I'm happy you enjoyed it, what was the issue with getting your setup to work? Somewhere in the comments I'm sure someone posted the code for a double clap, if not I'll see if I can upload a set/
<p>Same problem here</p>
<p>I just had a few questions. I am new to the Arduino, or any micro-controller, so these should be pretty easy. I went with an Arduino pro Mini (its 5v, dont worry) and i grabbed a 6pin FTDI cable, to connect it to my pc, i did this because it was smaller and the uno seemed like a bit much for what I needed. Also, is the breadboard necessary. I don't know what breadboards do, but I feel like there should be a way to cut it out of the circuit, because it is so large, and there are only like 3 connections to it. Lastly, I grabbed this resistor and this mic, https://www.sparkfun.com/products/8635, https://www.sparkfun.com/products/100, will these work and how would I connect them, preferably without the breadboard. Thanks a lot to whoever can help me</p>
Can anyone help me with converting to basic stamp?
<p>Great project, thanks for sharing! I've been wanting to do something similar for a while. You could use an optocoupler and triac in order to isolate the logic voltage part from the AC part, thus protecting your microcontroller.</p>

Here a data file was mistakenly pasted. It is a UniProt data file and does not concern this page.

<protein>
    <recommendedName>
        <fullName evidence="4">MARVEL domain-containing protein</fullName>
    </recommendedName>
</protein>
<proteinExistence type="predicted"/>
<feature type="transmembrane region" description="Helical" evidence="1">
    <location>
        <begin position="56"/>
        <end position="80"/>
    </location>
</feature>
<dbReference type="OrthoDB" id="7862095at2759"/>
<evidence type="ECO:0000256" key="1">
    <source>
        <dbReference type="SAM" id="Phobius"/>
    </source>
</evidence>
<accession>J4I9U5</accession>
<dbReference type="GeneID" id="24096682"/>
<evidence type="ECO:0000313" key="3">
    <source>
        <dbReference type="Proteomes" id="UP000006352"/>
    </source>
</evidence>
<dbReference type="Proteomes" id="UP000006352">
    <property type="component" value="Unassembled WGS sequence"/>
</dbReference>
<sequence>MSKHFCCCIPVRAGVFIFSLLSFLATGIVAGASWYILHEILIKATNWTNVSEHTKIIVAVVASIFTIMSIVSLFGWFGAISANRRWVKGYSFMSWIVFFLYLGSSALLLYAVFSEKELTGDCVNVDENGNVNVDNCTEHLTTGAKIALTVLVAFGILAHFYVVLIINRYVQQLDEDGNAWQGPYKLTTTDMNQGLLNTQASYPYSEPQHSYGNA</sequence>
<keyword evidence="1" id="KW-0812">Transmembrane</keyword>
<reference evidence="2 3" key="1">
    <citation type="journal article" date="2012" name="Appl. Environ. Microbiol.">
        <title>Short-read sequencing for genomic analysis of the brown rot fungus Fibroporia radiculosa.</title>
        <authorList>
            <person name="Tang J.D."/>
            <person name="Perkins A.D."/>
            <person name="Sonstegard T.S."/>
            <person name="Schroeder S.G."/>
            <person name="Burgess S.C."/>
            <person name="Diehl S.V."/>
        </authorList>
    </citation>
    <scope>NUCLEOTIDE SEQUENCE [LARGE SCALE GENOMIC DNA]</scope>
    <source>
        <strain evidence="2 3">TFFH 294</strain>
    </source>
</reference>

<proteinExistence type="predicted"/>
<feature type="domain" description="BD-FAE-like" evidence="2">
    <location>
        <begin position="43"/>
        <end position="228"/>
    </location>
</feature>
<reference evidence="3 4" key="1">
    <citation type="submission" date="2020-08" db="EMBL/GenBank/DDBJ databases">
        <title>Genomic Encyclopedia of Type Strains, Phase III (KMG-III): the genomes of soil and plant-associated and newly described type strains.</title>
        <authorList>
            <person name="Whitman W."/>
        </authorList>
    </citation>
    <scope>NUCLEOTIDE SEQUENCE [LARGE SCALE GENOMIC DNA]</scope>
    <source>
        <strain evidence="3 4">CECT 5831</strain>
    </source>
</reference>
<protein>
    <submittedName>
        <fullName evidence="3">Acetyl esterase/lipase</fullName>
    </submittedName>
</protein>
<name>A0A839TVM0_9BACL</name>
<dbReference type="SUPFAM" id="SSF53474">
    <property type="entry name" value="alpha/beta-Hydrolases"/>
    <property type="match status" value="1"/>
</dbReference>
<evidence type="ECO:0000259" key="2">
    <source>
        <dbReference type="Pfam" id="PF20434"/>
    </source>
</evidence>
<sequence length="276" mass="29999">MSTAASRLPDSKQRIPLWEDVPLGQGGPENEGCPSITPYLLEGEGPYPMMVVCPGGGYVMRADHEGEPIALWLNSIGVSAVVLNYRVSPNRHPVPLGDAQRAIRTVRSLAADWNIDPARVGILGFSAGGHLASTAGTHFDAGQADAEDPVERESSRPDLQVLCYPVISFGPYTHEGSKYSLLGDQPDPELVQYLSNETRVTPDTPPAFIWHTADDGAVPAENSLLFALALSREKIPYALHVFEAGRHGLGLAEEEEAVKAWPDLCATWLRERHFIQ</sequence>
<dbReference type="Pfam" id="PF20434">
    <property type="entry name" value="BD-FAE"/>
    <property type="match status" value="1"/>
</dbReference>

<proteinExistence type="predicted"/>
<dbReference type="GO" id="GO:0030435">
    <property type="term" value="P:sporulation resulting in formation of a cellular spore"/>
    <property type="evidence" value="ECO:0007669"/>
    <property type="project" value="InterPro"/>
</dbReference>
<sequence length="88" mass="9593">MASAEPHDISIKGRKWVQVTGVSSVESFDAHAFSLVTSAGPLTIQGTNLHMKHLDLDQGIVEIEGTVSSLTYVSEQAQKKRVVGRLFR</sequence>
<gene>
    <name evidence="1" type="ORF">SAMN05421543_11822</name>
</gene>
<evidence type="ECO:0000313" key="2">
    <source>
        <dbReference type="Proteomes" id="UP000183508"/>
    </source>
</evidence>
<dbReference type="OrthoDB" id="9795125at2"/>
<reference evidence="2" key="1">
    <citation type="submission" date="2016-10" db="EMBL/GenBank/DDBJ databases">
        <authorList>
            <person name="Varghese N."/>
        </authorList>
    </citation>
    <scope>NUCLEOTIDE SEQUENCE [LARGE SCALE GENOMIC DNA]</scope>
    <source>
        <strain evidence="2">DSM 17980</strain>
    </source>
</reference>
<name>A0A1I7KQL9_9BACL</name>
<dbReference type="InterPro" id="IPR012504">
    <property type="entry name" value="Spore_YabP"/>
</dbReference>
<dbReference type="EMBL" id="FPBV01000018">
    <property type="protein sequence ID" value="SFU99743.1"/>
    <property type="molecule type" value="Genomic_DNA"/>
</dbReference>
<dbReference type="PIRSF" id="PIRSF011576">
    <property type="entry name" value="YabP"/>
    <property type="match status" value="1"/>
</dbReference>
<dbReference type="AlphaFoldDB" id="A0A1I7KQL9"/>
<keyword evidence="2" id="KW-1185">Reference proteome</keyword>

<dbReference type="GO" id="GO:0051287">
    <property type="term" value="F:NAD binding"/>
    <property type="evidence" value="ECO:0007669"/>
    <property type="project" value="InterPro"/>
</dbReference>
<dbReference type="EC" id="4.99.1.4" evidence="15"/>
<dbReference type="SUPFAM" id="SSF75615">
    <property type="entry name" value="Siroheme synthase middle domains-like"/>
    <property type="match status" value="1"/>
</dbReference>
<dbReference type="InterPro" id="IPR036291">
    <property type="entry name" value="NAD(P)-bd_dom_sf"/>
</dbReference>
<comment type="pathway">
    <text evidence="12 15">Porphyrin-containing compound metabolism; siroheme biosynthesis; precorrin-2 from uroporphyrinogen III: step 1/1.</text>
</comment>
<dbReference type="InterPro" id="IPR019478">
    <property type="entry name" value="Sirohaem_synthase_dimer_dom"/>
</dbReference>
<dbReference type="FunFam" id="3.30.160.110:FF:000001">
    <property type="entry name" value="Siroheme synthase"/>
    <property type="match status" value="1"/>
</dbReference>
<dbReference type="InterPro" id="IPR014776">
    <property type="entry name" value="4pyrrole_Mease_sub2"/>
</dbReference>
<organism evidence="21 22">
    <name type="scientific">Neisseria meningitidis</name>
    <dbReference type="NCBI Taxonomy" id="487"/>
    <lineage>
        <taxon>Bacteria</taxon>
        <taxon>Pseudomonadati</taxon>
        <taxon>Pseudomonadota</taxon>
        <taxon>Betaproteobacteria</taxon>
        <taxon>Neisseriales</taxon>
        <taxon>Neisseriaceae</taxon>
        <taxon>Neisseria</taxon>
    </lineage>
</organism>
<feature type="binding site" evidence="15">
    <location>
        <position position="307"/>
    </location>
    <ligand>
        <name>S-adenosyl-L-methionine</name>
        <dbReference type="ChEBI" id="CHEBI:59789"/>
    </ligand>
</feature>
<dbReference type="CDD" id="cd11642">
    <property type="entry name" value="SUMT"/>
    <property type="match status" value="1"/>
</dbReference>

I've only recently learnt about triacs and they would indeed make a nice and easy solid state alternative to the relay board I was using.
<p>can we use a 2 pin mic for this ???</p>
look at the datasheet, some two pin mics need a resistor/capacitor setup. Once that is set up it should work fine
<p>Awesome! Thanks for sharing your schematic and code with the community on Instructables.</p>
<p>What improvements can be made, this is only my second instructable.</p>

About This Instructable




Bio: I am a young electronics hobbyist, interested in computers, rapid prototyping and electronics.